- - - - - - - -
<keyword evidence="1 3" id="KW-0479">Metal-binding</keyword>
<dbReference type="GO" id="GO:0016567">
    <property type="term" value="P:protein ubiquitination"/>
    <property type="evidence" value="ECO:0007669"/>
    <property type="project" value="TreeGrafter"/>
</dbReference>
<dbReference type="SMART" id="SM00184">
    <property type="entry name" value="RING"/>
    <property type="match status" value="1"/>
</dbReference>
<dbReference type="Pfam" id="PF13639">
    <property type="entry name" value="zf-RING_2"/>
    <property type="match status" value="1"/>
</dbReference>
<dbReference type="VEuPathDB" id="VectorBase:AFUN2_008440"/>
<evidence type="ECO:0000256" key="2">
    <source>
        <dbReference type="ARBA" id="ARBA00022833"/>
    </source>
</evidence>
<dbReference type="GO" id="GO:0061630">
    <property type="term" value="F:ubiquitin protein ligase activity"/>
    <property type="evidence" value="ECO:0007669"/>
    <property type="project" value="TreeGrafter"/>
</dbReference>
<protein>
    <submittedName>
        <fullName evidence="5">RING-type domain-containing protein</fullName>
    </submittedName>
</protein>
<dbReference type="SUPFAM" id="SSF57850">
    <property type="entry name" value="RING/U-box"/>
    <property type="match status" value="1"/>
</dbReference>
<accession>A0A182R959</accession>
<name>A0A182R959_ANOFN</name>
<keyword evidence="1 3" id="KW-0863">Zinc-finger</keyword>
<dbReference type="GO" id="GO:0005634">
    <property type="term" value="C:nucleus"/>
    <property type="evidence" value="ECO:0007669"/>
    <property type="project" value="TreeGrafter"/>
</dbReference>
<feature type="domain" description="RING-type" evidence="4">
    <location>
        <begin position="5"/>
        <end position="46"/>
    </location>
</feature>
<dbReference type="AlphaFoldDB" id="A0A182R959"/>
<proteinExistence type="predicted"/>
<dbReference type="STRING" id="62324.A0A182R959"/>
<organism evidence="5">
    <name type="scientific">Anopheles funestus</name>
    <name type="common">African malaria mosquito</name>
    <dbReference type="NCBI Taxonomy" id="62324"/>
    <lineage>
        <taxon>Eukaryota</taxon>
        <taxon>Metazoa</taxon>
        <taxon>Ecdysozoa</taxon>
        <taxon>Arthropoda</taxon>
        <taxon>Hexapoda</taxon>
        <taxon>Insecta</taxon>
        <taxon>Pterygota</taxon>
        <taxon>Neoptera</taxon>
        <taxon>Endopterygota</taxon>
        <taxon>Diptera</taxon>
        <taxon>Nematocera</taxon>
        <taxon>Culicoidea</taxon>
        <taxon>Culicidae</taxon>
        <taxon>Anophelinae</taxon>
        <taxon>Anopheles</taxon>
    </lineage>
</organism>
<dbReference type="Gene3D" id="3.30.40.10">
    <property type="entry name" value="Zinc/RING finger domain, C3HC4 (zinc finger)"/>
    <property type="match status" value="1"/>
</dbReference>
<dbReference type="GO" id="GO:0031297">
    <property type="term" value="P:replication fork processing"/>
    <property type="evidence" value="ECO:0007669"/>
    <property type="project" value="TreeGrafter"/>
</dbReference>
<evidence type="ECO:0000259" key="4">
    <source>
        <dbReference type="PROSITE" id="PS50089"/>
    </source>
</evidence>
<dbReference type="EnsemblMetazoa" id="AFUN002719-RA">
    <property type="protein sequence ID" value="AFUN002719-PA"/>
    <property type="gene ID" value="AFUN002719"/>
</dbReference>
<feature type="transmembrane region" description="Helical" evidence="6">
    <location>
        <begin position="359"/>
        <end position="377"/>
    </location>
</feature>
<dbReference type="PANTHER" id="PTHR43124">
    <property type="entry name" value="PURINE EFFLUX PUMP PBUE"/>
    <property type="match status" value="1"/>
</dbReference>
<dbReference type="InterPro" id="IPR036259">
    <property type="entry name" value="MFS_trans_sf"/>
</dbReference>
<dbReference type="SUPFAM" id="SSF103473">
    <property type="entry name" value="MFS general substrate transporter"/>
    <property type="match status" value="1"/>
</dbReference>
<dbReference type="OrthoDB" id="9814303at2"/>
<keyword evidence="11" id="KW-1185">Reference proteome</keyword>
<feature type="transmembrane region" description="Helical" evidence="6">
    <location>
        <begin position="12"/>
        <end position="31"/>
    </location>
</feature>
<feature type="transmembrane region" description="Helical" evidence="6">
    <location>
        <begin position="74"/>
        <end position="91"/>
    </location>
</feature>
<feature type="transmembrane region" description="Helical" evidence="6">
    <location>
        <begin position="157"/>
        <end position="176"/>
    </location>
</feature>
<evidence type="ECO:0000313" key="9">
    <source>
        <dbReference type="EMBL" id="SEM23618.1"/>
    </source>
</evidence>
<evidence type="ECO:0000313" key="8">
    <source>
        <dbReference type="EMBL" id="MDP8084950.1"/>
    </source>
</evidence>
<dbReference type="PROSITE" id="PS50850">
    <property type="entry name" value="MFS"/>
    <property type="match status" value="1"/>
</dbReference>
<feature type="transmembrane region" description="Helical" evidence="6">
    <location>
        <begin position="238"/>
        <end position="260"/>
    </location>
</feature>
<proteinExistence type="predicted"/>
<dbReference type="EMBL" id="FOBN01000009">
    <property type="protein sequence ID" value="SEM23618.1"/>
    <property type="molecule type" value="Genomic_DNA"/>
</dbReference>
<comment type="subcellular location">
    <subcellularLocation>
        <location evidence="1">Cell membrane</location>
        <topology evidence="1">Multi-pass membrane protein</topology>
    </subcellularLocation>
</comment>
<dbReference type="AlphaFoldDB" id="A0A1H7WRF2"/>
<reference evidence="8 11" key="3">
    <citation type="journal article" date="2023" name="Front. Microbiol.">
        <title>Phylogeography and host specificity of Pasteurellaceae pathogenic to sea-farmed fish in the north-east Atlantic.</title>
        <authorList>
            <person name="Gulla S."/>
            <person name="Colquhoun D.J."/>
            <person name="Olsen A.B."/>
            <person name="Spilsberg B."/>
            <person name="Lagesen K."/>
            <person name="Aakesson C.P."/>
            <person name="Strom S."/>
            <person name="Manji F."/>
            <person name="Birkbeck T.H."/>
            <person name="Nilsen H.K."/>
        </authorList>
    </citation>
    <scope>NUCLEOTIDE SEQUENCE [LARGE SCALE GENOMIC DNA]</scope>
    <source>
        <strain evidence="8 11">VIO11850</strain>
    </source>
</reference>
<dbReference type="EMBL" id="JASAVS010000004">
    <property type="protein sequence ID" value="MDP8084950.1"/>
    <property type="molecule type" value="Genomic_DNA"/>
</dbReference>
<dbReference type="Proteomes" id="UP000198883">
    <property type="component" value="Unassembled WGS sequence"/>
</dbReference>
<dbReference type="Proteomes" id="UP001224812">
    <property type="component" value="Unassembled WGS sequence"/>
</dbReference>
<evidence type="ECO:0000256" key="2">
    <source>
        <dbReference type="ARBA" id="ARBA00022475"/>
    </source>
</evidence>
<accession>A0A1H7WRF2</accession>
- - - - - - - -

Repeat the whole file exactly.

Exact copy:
<keyword evidence="1 3" id="KW-0479">Metal-binding</keyword>
<dbReference type="GO" id="GO:0016567">
    <property type="term" value="P:protein ubiquitination"/>
    <property type="evidence" value="ECO:0007669"/>
    <property type="project" value="TreeGrafter"/>
</dbReference>
<dbReference type="SMART" id="SM00184">
    <property type="entry name" value="RING"/>
    <property type="match status" value="1"/>
</dbReference>
<dbReference type="Pfam" id="PF13639">
    <property type="entry name" value="zf-RING_2"/>
    <property type="match status" value="1"/>
</dbReference>
<dbReference type="VEuPathDB" id="VectorBase:AFUN2_008440"/>
<evidence type="ECO:0000256" key="2">
    <source>
        <dbReference type="ARBA" id="ARBA00022833"/>
    </source>
</evidence>
<dbReference type="GO" id="GO:0061630">
    <property type="term" value="F:ubiquitin protein ligase activity"/>
    <property type="evidence" value="ECO:0007669"/>
    <property type="project" value="TreeGrafter"/>
</dbReference>
<protein>
    <submittedName>
        <fullName evidence="5">RING-type domain-containing protein</fullName>
    </submittedName>
</protein>
<dbReference type="SUPFAM" id="SSF57850">
    <property type="entry name" value="RING/U-box"/>
    <property type="match status" value="1"/>
</dbReference>
<accession>A0A182R959</accession>
<name>A0A182R959_ANOFN</name>
<keyword evidence="1 3" id="KW-0863">Zinc-finger</keyword>
<dbReference type="GO" id="GO:0005634">
    <property type="term" value="C:nucleus"/>
    <property type="evidence" value="ECO:0007669"/>
    <property type="project" value="TreeGrafter"/>
</dbReference>
<feature type="domain" description="RING-type" evidence="4">
    <location>
        <begin position="5"/>
        <end position="46"/>
    </location>
</feature>
<dbReference type="AlphaFoldDB" id="A0A182R959"/>
<proteinExistence type="predicted"/>
<dbReference type="STRING" id="62324.A0A182R959"/>
<organism evidence="5">
    <name type="scientific">Anopheles funestus</name>
    <name type="common">African malaria mosquito</name>
    <dbReference type="NCBI Taxonomy" id="62324"/>
    <lineage>
        <taxon>Eukaryota</taxon>
        <taxon>Metazoa</taxon>
        <taxon>Ecdysozoa</taxon>
        <taxon>Arthropoda</taxon>
        <taxon>Hexapoda</taxon>
        <taxon>Insecta</taxon>
        <taxon>Pterygota</taxon>
        <taxon>Neoptera</taxon>
        <taxon>Endopterygota</taxon>
        <taxon>Diptera</taxon>
        <taxon>Nematocera</taxon>
        <taxon>Culicoidea</taxon>
        <taxon>Culicidae</taxon>
        <taxon>Anophelinae</taxon>
        <taxon>Anopheles</taxon>
    </lineage>
</organism>
<dbReference type="Gene3D" id="3.30.40.10">
    <property type="entry name" value="Zinc/RING finger domain, C3HC4 (zinc finger)"/>
    <property type="match status" value="1"/>
</dbReference>
<dbReference type="GO" id="GO:0031297">
    <property type="term" value="P:replication fork processing"/>
    <property type="evidence" value="ECO:0007669"/>
    <property type="project" value="TreeGrafter"/>
</dbReference>
<evidence type="ECO:0000259" key="4">
    <source>
        <dbReference type="PROSITE" id="PS50089"/>
    </source>
</evidence>
<dbReference type="EnsemblMetazoa" id="AFUN002719-RA">
    <property type="protein sequence ID" value="AFUN002719-PA"/>
    <property type="gene ID" value="AFUN002719"/>
</dbReference>
<feature type="transmembrane region" description="Helical" evidence="6">
    <location>
        <begin position="359"/>
        <end position="377"/>
    </location>
</feature>
<dbReference type="PANTHER" id="PTHR43124">
    <property type="entry name" value="PURINE EFFLUX PUMP PBUE"/>
    <property type="match status" value="1"/>
</dbReference>
<dbReference type="InterPro" id="IPR036259">
    <property type="entry name" value="MFS_trans_sf"/>
</dbReference>
<dbReference type="SUPFAM" id="SSF103473">
    <property type="entry name" value="MFS general substrate transporter"/>
    <property type="match status" value="1"/>
</dbReference>
<dbReference type="OrthoDB" id="9814303at2"/>
<keyword evidence="11" id="KW-1185">Reference proteome</keyword>
<feature type="transmembrane region" description="Helical" evidence="6">
    <location>
        <begin position="12"/>
        <end position="31"/>
    </location>
</feature>
<feature type="transmembrane region" description="Helical" evidence="6">
    <location>
        <begin position="74"/>
        <end position="91"/>
    </location>
</feature>
<feature type="transmembrane region" description="Helical" evidence="6">
    <location>
        <begin position="157"/>
        <end position="176"/>
    </location>
</feature>
<evidence type="ECO:0000313" key="9">
    <source>
        <dbReference type="EMBL" id="SEM23618.1"/>
    </source>
</evidence>
<evidence type="ECO:0000313" key="8">
    <source>
        <dbReference type="EMBL" id="MDP8084950.1"/>
    </source>
</evidence>
<dbReference type="PROSITE" id="PS50850">
    <property type="entry name" value="MFS"/>
    <property type="match status" value="1"/>
</dbReference>
<feature type="transmembrane region" description="Helical" evidence="6">
    <location>
        <begin position="238"/>
        <end position="260"/>
    </location>
</feature>
<proteinExistence type="predicted"/>
<dbReference type="EMBL" id="FOBN01000009">
    <property type="protein sequence ID" value="SEM23618.1"/>
    <property type="molecule type" value="Genomic_DNA"/>
</dbReference>
<comment type="subcellular location">
    <subcellularLocation>
        <location evidence="1">Cell membrane</location>
        <topology evidence="1">Multi-pass membrane protein</topology>
    </subcellularLocation>
</comment>
<dbReference type="AlphaFoldDB" id="A0A1H7WRF2"/>
<reference evidence="8 11" key="3">
    <citation type="journal article" date="2023" name="Front. Microbiol.">
        <title>Phylogeography and host specificity of Pasteurellaceae pathogenic to sea-farmed fish in the north-east Atlantic.</title>
        <authorList>
            <person name="Gulla S."/>
            <person name="Colquhoun D.J."/>
            <person name="Olsen A.B."/>
            <person name="Spilsberg B."/>
            <person name="Lagesen K."/>
            <person name="Aakesson C.P."/>
            <person name="Strom S."/>
            <person name="Manji F."/>
            <person name="Birkbeck T.H."/>
            <person name="Nilsen H.K."/>
        </authorList>
    </citation>
    <scope>NUCLEOTIDE SEQUENCE [LARGE SCALE GENOMIC DNA]</scope>
    <source>
        <strain evidence="8 11">VIO11850</strain>
    </source>
</reference>
<dbReference type="EMBL" id="JASAVS010000004">
    <property type="protein sequence ID" value="MDP8084950.1"/>
    <property type="molecule type" value="Genomic_DNA"/>
</dbReference>
<dbReference type="Proteomes" id="UP000198883">
    <property type="component" value="Unassembled WGS sequence"/>
</dbReference>
<dbReference type="Proteomes" id="UP001224812">
    <property type="component" value="Unassembled WGS sequence"/>
</dbReference>
<evidence type="ECO:0000256" key="2">
    <source>
        <dbReference type="ARBA" id="ARBA00022475"/>
    </source>
</evidence>
<accession>A0A1H7WRF2</accession>